The County Connection

Lina Hidalgo | Harris County Judge

March 2021

 We are Texans, and the concept of freedom is an essential piece of our identity. We all want the freedom to go out to eat and to socialize, the freedom for our economy and our schools to open without the fear of getting deathly ill, the freedom to use amazing science and vaccine developments to our full advantage. But taking away critical public health interventions that we know are working in the name of personal freedom won’t make our community safer, nor will it hasten our return to normalcy. The state’s decision on Tuesday to end the statewide mask mandate and increase business capacity to 100% is a threat to all of the sacrifices and progress we’ve made, as well as to everyone who has not yet received a vaccine. At best, Tuesday’s decision is wishful thinking. At worst, it is a cynical attempt to distract Texans from the failures of state oversight of our power grid.
Every time COVID-19 public health measures have been pulled back, we’ve seen a spike in hospitalizations. If we start the climb now, we’d be starting from the highest starting point ever when it comes to our hospital population, an unacceptable and dangerous proposition. Even more troubling is the revelation that Houston has the unfortunate distinction of being the only city recording every major strain of COVID-19. Our positivity rate is still sky high and moving up, not down — we’re now at 13% positivity. We’re still seeing hundreds of new cases a day. With the arrival of COVID-19 vaccines, we’re finally inching closer to the finish line of this deadly, destructive pandemic — now is not the time to reverse the gains we’ve worked so hard to achieve. We’re able to finally see the light at the end of the tunnel now because of the common sense steps we’ve taken to prevent the spread of this virus, like wearing masks. We can’t take one step forward just to take two steps back. 
History will remember those who took part in the unified effort to save lives in our community and pull us through this awful pandemic. It will also remember those who undermined and prolonged this crisis in the name of scoring political points with their base. Our Harris County community is smart — we can see through the politics of this. I know we will keep at it and continue to be good neighbors, good citizens, and do the right thing, including wearing masks. Let’s also reward those that do the same. Shop at businesses still requiring masks and keeping capacity low to protect their employees and their patrons. 
We’ve been through so much, but we are so close. Keep holding on. Our success at beating this virus is all up to us now. 
 Lina Hidalgo

County News

 NRG Park Vaccination Center Opens, Estimated to Vaccinate 126,000 Residents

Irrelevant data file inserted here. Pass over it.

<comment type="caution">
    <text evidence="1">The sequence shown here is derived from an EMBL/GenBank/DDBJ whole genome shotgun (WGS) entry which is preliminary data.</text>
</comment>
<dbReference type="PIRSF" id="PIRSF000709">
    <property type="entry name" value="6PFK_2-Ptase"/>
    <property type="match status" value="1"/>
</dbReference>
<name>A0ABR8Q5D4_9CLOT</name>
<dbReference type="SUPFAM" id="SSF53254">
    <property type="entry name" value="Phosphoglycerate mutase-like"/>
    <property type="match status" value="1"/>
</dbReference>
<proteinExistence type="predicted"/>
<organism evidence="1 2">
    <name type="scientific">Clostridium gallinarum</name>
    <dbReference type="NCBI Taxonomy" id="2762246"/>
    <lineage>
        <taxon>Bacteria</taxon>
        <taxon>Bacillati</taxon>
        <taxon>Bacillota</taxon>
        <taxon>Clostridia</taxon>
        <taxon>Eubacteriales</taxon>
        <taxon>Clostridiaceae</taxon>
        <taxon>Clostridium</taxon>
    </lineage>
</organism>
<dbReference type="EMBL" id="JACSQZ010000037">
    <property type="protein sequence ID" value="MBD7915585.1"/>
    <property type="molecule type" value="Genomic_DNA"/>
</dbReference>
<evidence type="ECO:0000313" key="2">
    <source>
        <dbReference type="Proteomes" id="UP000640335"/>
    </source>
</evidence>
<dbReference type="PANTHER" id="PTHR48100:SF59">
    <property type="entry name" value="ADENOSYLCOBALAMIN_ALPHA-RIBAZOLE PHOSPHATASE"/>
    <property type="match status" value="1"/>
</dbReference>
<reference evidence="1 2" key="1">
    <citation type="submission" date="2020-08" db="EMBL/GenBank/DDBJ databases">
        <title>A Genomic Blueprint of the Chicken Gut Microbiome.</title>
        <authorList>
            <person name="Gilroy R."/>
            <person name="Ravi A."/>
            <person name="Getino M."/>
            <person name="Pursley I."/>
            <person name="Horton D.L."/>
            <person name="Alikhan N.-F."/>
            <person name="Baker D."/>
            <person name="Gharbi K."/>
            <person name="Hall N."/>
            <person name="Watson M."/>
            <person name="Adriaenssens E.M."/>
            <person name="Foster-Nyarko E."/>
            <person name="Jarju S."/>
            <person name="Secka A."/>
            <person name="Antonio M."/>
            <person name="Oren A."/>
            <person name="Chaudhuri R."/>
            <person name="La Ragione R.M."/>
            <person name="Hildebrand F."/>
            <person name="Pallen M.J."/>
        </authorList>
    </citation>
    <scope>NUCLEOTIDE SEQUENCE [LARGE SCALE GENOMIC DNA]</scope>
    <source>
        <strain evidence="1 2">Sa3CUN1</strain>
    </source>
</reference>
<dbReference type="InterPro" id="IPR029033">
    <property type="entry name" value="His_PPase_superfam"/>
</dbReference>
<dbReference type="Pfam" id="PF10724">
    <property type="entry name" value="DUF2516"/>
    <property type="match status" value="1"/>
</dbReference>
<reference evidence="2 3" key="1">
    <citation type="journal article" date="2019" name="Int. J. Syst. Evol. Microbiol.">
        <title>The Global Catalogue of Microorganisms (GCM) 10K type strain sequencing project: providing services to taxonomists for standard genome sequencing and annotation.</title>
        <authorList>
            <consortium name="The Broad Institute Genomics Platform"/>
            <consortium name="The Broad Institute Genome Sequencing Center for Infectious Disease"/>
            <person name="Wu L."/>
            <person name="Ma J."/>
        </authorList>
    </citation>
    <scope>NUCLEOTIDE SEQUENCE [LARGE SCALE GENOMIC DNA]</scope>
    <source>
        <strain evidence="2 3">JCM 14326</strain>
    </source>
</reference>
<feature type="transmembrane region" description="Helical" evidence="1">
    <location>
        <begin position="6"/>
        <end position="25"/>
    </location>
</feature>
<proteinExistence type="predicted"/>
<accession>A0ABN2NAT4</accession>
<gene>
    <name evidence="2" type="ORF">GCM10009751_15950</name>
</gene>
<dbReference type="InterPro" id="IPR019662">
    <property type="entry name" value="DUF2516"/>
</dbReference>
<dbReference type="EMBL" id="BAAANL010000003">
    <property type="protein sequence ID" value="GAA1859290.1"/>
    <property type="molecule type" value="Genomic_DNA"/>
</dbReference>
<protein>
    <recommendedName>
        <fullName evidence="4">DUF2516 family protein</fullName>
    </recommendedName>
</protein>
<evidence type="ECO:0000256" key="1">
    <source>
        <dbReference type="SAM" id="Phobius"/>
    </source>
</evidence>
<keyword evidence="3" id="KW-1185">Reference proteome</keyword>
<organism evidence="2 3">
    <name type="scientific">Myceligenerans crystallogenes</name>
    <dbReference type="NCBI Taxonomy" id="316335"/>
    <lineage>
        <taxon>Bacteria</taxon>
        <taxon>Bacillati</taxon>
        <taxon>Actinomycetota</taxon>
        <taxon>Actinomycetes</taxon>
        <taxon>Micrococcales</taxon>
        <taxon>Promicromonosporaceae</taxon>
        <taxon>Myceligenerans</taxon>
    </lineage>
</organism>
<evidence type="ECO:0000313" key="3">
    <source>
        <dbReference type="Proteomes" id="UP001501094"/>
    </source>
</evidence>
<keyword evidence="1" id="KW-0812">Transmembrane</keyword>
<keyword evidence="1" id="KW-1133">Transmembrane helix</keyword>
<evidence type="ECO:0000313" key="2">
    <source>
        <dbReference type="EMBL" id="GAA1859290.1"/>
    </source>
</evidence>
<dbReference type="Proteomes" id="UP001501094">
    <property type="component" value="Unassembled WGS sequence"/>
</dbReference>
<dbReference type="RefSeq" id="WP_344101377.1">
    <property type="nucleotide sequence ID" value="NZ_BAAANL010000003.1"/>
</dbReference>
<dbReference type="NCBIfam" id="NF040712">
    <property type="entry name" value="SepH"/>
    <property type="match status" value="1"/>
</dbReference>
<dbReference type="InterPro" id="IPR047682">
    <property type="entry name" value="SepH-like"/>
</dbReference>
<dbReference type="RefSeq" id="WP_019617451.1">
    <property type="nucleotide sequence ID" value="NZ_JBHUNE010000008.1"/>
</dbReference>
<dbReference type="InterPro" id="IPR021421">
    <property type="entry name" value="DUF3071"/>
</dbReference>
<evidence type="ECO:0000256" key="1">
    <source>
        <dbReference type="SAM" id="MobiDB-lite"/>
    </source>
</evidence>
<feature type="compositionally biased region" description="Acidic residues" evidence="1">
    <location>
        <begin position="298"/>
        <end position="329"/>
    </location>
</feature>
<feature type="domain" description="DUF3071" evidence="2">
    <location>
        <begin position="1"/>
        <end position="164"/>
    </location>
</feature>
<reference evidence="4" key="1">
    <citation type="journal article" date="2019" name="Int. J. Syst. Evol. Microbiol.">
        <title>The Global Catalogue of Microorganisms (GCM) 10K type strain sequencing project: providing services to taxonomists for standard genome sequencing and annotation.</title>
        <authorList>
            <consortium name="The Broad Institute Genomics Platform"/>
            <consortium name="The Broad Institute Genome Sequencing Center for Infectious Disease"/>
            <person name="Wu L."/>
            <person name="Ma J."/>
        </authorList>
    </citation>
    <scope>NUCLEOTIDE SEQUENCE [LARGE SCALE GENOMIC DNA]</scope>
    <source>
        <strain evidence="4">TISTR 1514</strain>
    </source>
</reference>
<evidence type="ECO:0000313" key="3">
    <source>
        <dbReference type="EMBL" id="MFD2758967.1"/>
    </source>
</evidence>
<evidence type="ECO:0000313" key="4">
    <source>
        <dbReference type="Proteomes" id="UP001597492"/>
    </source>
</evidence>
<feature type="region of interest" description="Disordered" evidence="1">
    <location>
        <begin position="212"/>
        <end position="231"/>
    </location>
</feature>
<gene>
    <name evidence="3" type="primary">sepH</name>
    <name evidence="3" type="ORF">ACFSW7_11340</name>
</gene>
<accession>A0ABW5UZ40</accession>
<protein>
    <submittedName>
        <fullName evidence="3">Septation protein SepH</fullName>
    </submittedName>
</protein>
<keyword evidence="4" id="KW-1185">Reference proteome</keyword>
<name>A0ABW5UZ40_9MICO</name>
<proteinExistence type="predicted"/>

A new federally supported, state managed, and locally-run community vaccination center at NRG Park began carrying out vaccinations for eligible members of the public on Wednesday, February 24. To watch a video with information on the site, click here. The NRG vaccination center is administered by the Federal Emergency Management Agency (FEMA), and run with support from the Department of Defense and the Texas Department of Emergency Management. Our site will serve 6,000 people per day, seven days per week for three weeks before transitioning to second doses for three weeks to fully vaccinate a total of 126,000 people. FEMA through reimbursements will be covering 100% of the cost. 
“This is a community that stares down hurricanes, and we don’t blink,” said Harris County Judge Lina Hidalgo. “The hope of getting back to normalcy is something we all cling to as the months drag on with COVID, and at the heart of that possibility of normalcy is one thing, and that is vaccines. This site marks the biggest effort to date to get our community vaccinated.”
The center is vaccinating people by pulling from the Harris County and City of Houston vaccination waitlists. For selection from the waitlist, the city and county each identified the ten and 25 hardest hit zip codes, defined by having the highest incidence of the virus combined with the highest social vulnerability index. The social vulnerability index identifies zip codes that lack adequate healthcare access. The individuals on the waitlist who come from both the city and county’s top ten zip codes will be prioritized first along with older individuals. Next, individuals from the rest of the 25 zip codes will qualify to receive the vaccine before the center begins pulling from the broader waitlist. Within these specifications, Harris County will select individuals at random so as to not give special advantage to people with better internet access or political connections.